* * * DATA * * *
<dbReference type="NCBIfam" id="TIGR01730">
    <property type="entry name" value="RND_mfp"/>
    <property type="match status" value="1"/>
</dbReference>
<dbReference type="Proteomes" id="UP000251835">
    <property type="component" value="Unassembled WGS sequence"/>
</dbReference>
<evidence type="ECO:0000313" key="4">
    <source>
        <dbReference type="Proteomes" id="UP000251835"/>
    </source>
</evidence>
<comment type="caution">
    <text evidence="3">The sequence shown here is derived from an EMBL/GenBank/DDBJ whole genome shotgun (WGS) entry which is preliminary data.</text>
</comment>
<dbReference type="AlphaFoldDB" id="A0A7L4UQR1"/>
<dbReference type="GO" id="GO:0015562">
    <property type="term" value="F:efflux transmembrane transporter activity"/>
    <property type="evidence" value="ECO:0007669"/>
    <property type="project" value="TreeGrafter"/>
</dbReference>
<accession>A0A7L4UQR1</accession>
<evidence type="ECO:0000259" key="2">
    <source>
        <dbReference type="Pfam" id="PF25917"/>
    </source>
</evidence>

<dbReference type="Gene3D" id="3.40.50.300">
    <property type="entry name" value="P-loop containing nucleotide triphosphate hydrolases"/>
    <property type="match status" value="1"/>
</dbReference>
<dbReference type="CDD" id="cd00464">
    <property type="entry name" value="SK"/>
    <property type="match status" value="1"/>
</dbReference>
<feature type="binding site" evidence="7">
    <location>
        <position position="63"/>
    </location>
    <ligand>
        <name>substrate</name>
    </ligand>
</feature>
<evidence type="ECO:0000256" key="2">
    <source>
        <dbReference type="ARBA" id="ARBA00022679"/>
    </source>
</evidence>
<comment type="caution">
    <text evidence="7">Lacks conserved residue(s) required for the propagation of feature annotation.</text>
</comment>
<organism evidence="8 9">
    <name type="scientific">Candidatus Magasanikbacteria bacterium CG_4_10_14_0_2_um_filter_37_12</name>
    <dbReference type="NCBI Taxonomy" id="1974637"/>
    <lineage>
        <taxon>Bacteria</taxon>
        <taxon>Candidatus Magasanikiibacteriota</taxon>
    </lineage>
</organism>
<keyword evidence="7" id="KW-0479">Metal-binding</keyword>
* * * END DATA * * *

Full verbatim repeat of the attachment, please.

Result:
<dbReference type="NCBIfam" id="TIGR01730">
    <property type="entry name" value="RND_mfp"/>
    <property type="match status" value="1"/>
</dbReference>
<dbReference type="Proteomes" id="UP000251835">
    <property type="component" value="Unassembled WGS sequence"/>
</dbReference>
<evidence type="ECO:0000313" key="4">
    <source>
        <dbReference type="Proteomes" id="UP000251835"/>
    </source>
</evidence>
<comment type="caution">
    <text evidence="3">The sequence shown here is derived from an EMBL/GenBank/DDBJ whole genome shotgun (WGS) entry which is preliminary data.</text>
</comment>
<dbReference type="AlphaFoldDB" id="A0A7L4UQR1"/>
<dbReference type="GO" id="GO:0015562">
    <property type="term" value="F:efflux transmembrane transporter activity"/>
    <property type="evidence" value="ECO:0007669"/>
    <property type="project" value="TreeGrafter"/>
</dbReference>
<accession>A0A7L4UQR1</accession>
<evidence type="ECO:0000259" key="2">
    <source>
        <dbReference type="Pfam" id="PF25917"/>
    </source>
</evidence>

<dbReference type="Gene3D" id="3.40.50.300">
    <property type="entry name" value="P-loop containing nucleotide triphosphate hydrolases"/>
    <property type="match status" value="1"/>
</dbReference>
<dbReference type="CDD" id="cd00464">
    <property type="entry name" value="SK"/>
    <property type="match status" value="1"/>
</dbReference>
<feature type="binding site" evidence="7">
    <location>
        <position position="63"/>
    </location>
    <ligand>
        <name>substrate</name>
    </ligand>
</feature>
<evidence type="ECO:0000256" key="2">
    <source>
        <dbReference type="ARBA" id="ARBA00022679"/>
    </source>
</evidence>
<comment type="caution">
    <text evidence="7">Lacks conserved residue(s) required for the propagation of feature annotation.</text>
</comment>
<organism evidence="8 9">
    <name type="scientific">Candidatus Magasanikbacteria bacterium CG_4_10_14_0_2_um_filter_37_12</name>
    <dbReference type="NCBI Taxonomy" id="1974637"/>
    <lineage>
        <taxon>Bacteria</taxon>
        <taxon>Candidatus Magasanikiibacteriota</taxon>
    </lineage>
</organism>
<keyword evidence="7" id="KW-0479">Metal-binding</keyword>